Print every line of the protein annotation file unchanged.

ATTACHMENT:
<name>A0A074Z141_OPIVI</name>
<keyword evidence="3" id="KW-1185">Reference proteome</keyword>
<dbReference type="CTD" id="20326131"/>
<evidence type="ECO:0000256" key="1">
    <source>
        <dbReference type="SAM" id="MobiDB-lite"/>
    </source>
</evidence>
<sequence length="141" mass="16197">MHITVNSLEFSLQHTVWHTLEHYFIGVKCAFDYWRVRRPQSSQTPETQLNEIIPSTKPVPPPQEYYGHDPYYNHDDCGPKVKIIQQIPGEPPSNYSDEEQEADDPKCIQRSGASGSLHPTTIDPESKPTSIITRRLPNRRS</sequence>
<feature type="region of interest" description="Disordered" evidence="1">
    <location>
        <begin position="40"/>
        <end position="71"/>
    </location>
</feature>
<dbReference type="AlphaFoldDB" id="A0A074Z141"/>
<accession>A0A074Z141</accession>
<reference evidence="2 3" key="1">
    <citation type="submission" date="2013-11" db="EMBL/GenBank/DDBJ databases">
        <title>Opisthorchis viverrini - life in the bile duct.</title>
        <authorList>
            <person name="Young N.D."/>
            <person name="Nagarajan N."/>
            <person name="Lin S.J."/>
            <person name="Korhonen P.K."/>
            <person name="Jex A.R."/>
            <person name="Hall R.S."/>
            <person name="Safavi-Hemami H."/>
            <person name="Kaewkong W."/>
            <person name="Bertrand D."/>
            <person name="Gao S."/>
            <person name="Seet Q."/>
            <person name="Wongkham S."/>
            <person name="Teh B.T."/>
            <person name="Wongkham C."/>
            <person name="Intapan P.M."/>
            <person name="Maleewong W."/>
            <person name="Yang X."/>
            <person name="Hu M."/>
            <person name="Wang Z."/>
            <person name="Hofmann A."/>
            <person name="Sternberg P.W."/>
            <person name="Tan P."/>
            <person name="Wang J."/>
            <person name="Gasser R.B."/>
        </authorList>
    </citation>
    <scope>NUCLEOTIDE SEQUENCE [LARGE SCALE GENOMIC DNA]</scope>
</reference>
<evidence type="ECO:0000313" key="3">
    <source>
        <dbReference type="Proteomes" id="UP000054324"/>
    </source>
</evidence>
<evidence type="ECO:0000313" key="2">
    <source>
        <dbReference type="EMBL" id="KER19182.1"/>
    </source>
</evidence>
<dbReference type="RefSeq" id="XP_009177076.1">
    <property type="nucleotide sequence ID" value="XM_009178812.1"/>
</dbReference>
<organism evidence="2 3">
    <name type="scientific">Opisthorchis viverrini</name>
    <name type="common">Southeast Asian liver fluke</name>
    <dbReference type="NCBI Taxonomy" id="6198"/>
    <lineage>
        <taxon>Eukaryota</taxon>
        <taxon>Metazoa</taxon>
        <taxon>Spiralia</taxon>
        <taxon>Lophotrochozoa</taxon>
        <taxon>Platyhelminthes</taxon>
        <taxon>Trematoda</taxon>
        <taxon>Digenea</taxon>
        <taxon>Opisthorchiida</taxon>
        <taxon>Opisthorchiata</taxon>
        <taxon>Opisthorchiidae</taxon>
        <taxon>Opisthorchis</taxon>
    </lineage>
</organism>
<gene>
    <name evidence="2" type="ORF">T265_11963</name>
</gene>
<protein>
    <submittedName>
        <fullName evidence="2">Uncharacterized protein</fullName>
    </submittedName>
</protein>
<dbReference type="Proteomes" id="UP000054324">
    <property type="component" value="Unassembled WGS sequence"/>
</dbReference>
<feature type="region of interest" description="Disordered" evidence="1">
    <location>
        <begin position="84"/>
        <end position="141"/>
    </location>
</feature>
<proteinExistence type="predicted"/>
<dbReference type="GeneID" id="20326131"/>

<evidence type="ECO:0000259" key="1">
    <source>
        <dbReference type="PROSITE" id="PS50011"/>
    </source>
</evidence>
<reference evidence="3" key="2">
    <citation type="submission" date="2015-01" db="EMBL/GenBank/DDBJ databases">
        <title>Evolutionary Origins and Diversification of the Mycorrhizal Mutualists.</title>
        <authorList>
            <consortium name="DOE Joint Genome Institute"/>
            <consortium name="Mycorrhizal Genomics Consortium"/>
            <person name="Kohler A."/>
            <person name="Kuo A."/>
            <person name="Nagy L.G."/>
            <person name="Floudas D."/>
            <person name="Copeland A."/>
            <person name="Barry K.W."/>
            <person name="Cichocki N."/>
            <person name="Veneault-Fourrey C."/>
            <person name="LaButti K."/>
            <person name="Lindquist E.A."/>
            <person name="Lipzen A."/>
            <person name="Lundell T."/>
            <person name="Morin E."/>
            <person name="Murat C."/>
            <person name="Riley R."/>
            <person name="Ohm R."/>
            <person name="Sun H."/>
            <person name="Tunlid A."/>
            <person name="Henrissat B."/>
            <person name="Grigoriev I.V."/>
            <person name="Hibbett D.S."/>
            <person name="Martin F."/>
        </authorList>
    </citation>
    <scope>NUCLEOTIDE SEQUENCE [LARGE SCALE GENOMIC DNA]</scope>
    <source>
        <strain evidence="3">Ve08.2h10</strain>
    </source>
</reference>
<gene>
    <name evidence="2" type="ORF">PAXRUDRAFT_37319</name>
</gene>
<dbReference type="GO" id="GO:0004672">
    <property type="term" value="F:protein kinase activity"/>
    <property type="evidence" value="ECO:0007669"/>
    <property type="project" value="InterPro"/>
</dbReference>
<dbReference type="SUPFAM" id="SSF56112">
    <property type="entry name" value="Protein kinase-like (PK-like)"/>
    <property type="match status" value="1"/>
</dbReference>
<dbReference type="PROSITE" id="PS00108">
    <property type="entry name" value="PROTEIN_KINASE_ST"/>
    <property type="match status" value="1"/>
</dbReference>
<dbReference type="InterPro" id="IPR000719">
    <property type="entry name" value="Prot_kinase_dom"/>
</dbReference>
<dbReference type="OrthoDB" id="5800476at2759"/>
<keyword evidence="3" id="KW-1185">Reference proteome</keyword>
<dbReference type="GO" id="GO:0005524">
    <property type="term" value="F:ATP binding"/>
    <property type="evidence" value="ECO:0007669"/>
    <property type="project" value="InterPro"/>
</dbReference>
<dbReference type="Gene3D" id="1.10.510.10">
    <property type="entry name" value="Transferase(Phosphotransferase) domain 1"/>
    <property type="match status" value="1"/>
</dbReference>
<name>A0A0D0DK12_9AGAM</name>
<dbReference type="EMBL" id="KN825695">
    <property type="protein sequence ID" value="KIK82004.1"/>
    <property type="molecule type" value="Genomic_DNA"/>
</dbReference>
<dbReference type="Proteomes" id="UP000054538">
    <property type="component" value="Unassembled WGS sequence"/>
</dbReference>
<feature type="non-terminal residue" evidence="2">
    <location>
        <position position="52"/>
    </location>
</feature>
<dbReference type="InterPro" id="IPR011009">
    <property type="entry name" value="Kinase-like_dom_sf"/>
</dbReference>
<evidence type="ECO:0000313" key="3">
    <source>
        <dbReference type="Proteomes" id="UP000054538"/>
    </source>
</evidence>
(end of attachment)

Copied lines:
<name>A0A074Z141_OPIVI</name>
<keyword evidence="3" id="KW-1185">Reference proteome</keyword>
<dbReference type="CTD" id="20326131"/>
<evidence type="ECO:0000256" key="1">
    <source>
        <dbReference type="SAM" id="MobiDB-lite"/>
    </source>
</evidence>
<sequence length="141" mass="16197">MHITVNSLEFSLQHTVWHTLEHYFIGVKCAFDYWRVRRPQSSQTPETQLNEIIPSTKPVPPPQEYYGHDPYYNHDDCGPKVKIIQQIPGEPPSNYSDEEQEADDPKCIQRSGASGSLHPTTIDPESKPTSIITRRLPNRRS</sequence>
<feature type="region of interest" description="Disordered" evidence="1">
    <location>
        <begin position="40"/>
        <end position="71"/>
    </location>
</feature>
<dbReference type="AlphaFoldDB" id="A0A074Z141"/>
<accession>A0A074Z141</accession>
<reference evidence="2 3" key="1">
    <citation type="submission" date="2013-11" db="EMBL/GenBank/DDBJ databases">
        <title>Opisthorchis viverrini - life in the bile duct.</title>
        <authorList>
            <person name="Young N.D."/>
            <person name="Nagarajan N."/>
            <person name="Lin S.J."/>
            <person name="Korhonen P.K."/>
            <person name="Jex A.R."/>
            <person name="Hall R.S."/>
            <person name="Safavi-Hemami H."/>
            <person name="Kaewkong W."/>
            <person name="Bertrand D."/>
            <person name="Gao S."/>
            <person name="Seet Q."/>
            <person name="Wongkham S."/>
            <person name="Teh B.T."/>
            <person name="Wongkham C."/>
            <person name="Intapan P.M."/>
            <person name="Maleewong W."/>
            <person name="Yang X."/>
            <person name="Hu M."/>
            <person name="Wang Z."/>
            <person name="Hofmann A."/>
            <person name="Sternberg P.W."/>
            <person name="Tan P."/>
            <person name="Wang J."/>
            <person name="Gasser R.B."/>
        </authorList>
    </citation>
    <scope>NUCLEOTIDE SEQUENCE [LARGE SCALE GENOMIC DNA]</scope>
</reference>
<evidence type="ECO:0000313" key="3">
    <source>
        <dbReference type="Proteomes" id="UP000054324"/>
    </source>
</evidence>
<evidence type="ECO:0000313" key="2">
    <source>
        <dbReference type="EMBL" id="KER19182.1"/>
    </source>
</evidence>
<dbReference type="RefSeq" id="XP_009177076.1">
    <property type="nucleotide sequence ID" value="XM_009178812.1"/>
</dbReference>
<organism evidence="2 3">
    <name type="scientific">Opisthorchis viverrini</name>
    <name type="common">Southeast Asian liver fluke</name>
    <dbReference type="NCBI Taxonomy" id="6198"/>
    <lineage>
        <taxon>Eukaryota</taxon>
        <taxon>Metazoa</taxon>
        <taxon>Spiralia</taxon>
        <taxon>Lophotrochozoa</taxon>
        <taxon>Platyhelminthes</taxon>
        <taxon>Trematoda</taxon>
        <taxon>Digenea</taxon>
        <taxon>Opisthorchiida</taxon>
        <taxon>Opisthorchiata</taxon>
        <taxon>Opisthorchiidae</taxon>
        <taxon>Opisthorchis</taxon>
    </lineage>
</organism>
<gene>
    <name evidence="2" type="ORF">T265_11963</name>
</gene>
<protein>
    <submittedName>
        <fullName evidence="2">Uncharacterized protein</fullName>
    </submittedName>
</protein>
<dbReference type="Proteomes" id="UP000054324">
    <property type="component" value="Unassembled WGS sequence"/>
</dbReference>
<feature type="region of interest" description="Disordered" evidence="1">
    <location>
        <begin position="84"/>
        <end position="141"/>
    </location>
</feature>
<proteinExistence type="predicted"/>
<dbReference type="GeneID" id="20326131"/>

<evidence type="ECO:0000259" key="1">
    <source>
        <dbReference type="PROSITE" id="PS50011"/>
    </source>
</evidence>
<reference evidence="3" key="2">
    <citation type="submission" date="2015-01" db="EMBL/GenBank/DDBJ databases">
        <title>Evolutionary Origins and Diversification of the Mycorrhizal Mutualists.</title>
        <authorList>
            <consortium name="DOE Joint Genome Institute"/>
            <consortium name="Mycorrhizal Genomics Consortium"/>
            <person name="Kohler A."/>
            <person name="Kuo A."/>
            <person name="Nagy L.G."/>
            <person name="Floudas D."/>
            <person name="Copeland A."/>
            <person name="Barry K.W."/>
            <person name="Cichocki N."/>
            <person name="Veneault-Fourrey C."/>
            <person name="LaButti K."/>
            <person name="Lindquist E.A."/>
            <person name="Lipzen A."/>
            <person name="Lundell T."/>
            <person name="Morin E."/>
            <person name="Murat C."/>
            <person name="Riley R."/>
            <person name="Ohm R."/>
            <person name="Sun H."/>
            <person name="Tunlid A."/>
            <person name="Henrissat B."/>
            <person name="Grigoriev I.V."/>
            <person name="Hibbett D.S."/>
            <person name="Martin F."/>
        </authorList>
    </citation>
    <scope>NUCLEOTIDE SEQUENCE [LARGE SCALE GENOMIC DNA]</scope>
    <source>
        <strain evidence="3">Ve08.2h10</strain>
    </source>
</reference>
<gene>
    <name evidence="2" type="ORF">PAXRUDRAFT_37319</name>
</gene>
<dbReference type="GO" id="GO:0004672">
    <property type="term" value="F:protein kinase activity"/>
    <property type="evidence" value="ECO:0007669"/>
    <property type="project" value="InterPro"/>
</dbReference>
<dbReference type="SUPFAM" id="SSF56112">
    <property type="entry name" value="Protein kinase-like (PK-like)"/>
    <property type="match status" value="1"/>
</dbReference>
<dbReference type="PROSITE" id="PS00108">
    <property type="entry name" value="PROTEIN_KINASE_ST"/>
    <property type="match status" value="1"/>
</dbReference>
<dbReference type="InterPro" id="IPR000719">
    <property type="entry name" value="Prot_kinase_dom"/>
</dbReference>
<dbReference type="OrthoDB" id="5800476at2759"/>
<keyword evidence="3" id="KW-1185">Reference proteome</keyword>
<dbReference type="GO" id="GO:0005524">
    <property type="term" value="F:ATP binding"/>
    <property type="evidence" value="ECO:0007669"/>
    <property type="project" value="InterPro"/>
</dbReference>
<dbReference type="Gene3D" id="1.10.510.10">
    <property type="entry name" value="Transferase(Phosphotransferase) domain 1"/>
    <property type="match status" value="1"/>
</dbReference>
<name>A0A0D0DK12_9AGAM</name>
<dbReference type="EMBL" id="KN825695">
    <property type="protein sequence ID" value="KIK82004.1"/>
    <property type="molecule type" value="Genomic_DNA"/>
</dbReference>
<dbReference type="Proteomes" id="UP000054538">
    <property type="component" value="Unassembled WGS sequence"/>
</dbReference>
<feature type="non-terminal residue" evidence="2">
    <location>
        <position position="52"/>
    </location>
</feature>
<dbReference type="InterPro" id="IPR011009">
    <property type="entry name" value="Kinase-like_dom_sf"/>
</dbReference>
<evidence type="ECO:0000313" key="3">
    <source>
        <dbReference type="Proteomes" id="UP000054538"/>
    </source>
</evidence>